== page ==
Discussion  - 
Is empathy teachable?  If so, how?
David Tumbarello's profile photoDavid Hain's profile photoMark Sturgell's profile photoTerri Klass's profile photo
The act of showing empathy is teachable. The signs to look for in others are teachable. The pace to feel others needs is teachable.  The only thing that is not teachable is "desire" to do it.  I can inspire it yet in the end others must want to do it.  Great quetsion +Karin Hurt 
I have been trained as a drama therapist and there is nothing like  acting, specifically enacting a real life drama and then switching roles with the antagonist , to teach empathy.
Great concept, +Blair Glaser .  I think about your question, +Karin Hurt , a lot - or at least I used to.  I like that +Kate Nasser mentions desire.   For me, it is like this -- to be asking the question, Karin, you probably have a scenario in mind.  I don't know the scenario, but I can imagine two opposing cases.  In one case, we'll call it the Open Learning case, the audience seeks to learn empathy or develop a greater empathetic presence with others.  In the other case, called Directional Instruction, an instructor is attempting to teach empathy to a less-than-fully invested individual.  One direction.

Now let's take the first case.  An interested individual seeks to learn empathy.  That is great.  That person can observe, practice, request feedback, contemplate, take risks, and fail in the attempt to acquire an empathetic presence.  As a mentor in this situation, my role is to provide a nurturing environment, opportunities, reflection, and room for growth.  Come to think of it, this is not instruction.  This is mentoring.

In this first case, the Open Learning scenario, I suppose the invested individual, the mentee, would benefit from the opportunities and desire, but that person would also benefit from some formal instruction.  So two teaspoons real-life practice & work and two teaspoons classroom instruction.  

In my opinion, this combined approach is the best way to develop empathy.

In the second case, if you are teaching someone who is less-than-fully invested, it is like teaching someone to Rollerblade.  Here are the tools, good luck.

Finally, in a moment of transparency, I offer a few words about how I learned empathy.  When I was in my early twenties, I read everything I could written by Carl Rogers.  I read Rogers first thing when I arrived at the university library.  I was a student of the process.  Then I one day in the dorms I realized when I was listening to a friend share a story, there was no longer two of us, but one.  My words, my surprise, my response were listening behaviors not meant to engineer a response but to be present with.  I was present with.  While this was kinda spiritual, I realized empathy is partially loss of self, but not entirely.  It is "getting it" without the intellectual firing of neurons that say "I get it!"  This friend and I shared a moment, and then a prayer.  I stepped back into my skin.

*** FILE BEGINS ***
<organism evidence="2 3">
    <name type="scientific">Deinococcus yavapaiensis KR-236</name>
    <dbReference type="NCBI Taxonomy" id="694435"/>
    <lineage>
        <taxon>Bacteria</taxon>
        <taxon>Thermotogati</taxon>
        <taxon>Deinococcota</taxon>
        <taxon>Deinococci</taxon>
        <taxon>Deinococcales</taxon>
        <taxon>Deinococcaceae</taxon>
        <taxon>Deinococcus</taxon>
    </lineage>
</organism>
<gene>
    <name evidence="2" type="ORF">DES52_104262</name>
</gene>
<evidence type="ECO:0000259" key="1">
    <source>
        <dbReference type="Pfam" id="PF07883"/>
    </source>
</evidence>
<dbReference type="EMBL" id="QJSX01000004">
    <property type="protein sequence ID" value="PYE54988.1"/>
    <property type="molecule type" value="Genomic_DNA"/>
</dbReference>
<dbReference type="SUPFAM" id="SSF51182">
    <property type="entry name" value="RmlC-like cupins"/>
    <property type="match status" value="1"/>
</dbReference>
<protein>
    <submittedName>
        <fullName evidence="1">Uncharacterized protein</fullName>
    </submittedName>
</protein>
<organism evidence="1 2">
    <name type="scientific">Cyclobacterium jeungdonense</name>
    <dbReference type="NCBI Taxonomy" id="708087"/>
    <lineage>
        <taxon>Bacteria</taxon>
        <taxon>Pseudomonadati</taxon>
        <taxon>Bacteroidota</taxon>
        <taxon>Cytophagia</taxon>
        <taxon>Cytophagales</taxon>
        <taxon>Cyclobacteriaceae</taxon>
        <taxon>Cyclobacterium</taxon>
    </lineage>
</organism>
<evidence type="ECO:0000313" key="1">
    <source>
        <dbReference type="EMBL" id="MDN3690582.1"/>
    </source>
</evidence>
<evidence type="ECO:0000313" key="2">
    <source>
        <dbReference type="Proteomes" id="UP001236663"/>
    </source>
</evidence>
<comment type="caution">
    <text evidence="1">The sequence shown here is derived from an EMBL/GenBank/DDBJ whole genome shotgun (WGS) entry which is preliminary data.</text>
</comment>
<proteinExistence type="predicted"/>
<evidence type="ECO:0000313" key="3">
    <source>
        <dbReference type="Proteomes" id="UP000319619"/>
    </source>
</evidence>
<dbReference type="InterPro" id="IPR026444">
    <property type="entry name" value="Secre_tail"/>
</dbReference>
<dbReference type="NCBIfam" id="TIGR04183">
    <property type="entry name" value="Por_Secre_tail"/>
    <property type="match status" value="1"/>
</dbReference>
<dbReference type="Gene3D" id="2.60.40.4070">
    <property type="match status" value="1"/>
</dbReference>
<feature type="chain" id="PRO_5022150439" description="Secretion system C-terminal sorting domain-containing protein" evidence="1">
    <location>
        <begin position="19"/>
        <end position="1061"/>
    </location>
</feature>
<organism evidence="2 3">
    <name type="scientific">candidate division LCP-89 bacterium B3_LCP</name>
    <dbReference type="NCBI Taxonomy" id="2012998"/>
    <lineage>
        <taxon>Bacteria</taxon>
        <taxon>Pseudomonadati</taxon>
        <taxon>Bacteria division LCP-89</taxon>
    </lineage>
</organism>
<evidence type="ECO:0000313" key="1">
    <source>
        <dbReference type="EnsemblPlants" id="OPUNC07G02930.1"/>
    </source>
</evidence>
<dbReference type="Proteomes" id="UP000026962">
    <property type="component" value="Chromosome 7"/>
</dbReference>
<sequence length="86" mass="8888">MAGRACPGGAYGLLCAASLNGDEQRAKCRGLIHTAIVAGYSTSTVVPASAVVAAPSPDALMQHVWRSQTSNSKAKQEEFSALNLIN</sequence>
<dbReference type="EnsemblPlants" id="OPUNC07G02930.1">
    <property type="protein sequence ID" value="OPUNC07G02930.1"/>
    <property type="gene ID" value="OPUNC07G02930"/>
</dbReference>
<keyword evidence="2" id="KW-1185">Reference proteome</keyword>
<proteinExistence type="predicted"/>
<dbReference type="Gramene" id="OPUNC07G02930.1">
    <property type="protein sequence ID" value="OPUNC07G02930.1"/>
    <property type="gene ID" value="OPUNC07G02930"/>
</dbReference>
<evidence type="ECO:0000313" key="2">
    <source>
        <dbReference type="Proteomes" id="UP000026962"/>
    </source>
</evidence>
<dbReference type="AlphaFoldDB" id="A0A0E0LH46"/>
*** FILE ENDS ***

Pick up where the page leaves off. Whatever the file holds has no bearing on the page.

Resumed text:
Rogers says empathy is seeing the world of someone else as if it were your own "without losing the as if" quality.  Intellectually, I get it - that he is writing as a therapist.  For me, I can accept a few more degrees of losing oneself and having a healthy moment when there are "no longer two of us, but one."
It can be taught, carefully, lest the lesson learned is sympathy instead.

Empathy is like saying "I'm sorry for what you're going through", which is not the same as sympathy, when you take on another's emotional state as your own. Empathy can contribute to healthy work (and other mature) relationships. Sympathy tends to create drama and what author Cy Wakeman calls "Emotional Expensiveness."
Love the question, +Karin Hurt and honestly believe we can teach empathy. In my training programs I often ask the participants to step inside another person's shoes and try to  see and feel things from their perspective. When we take the time to visualize why a person feels a certain way, we begin the process of understanding another's feelings- empathy. Thanks for  starting this dialogue! 
Add a comment...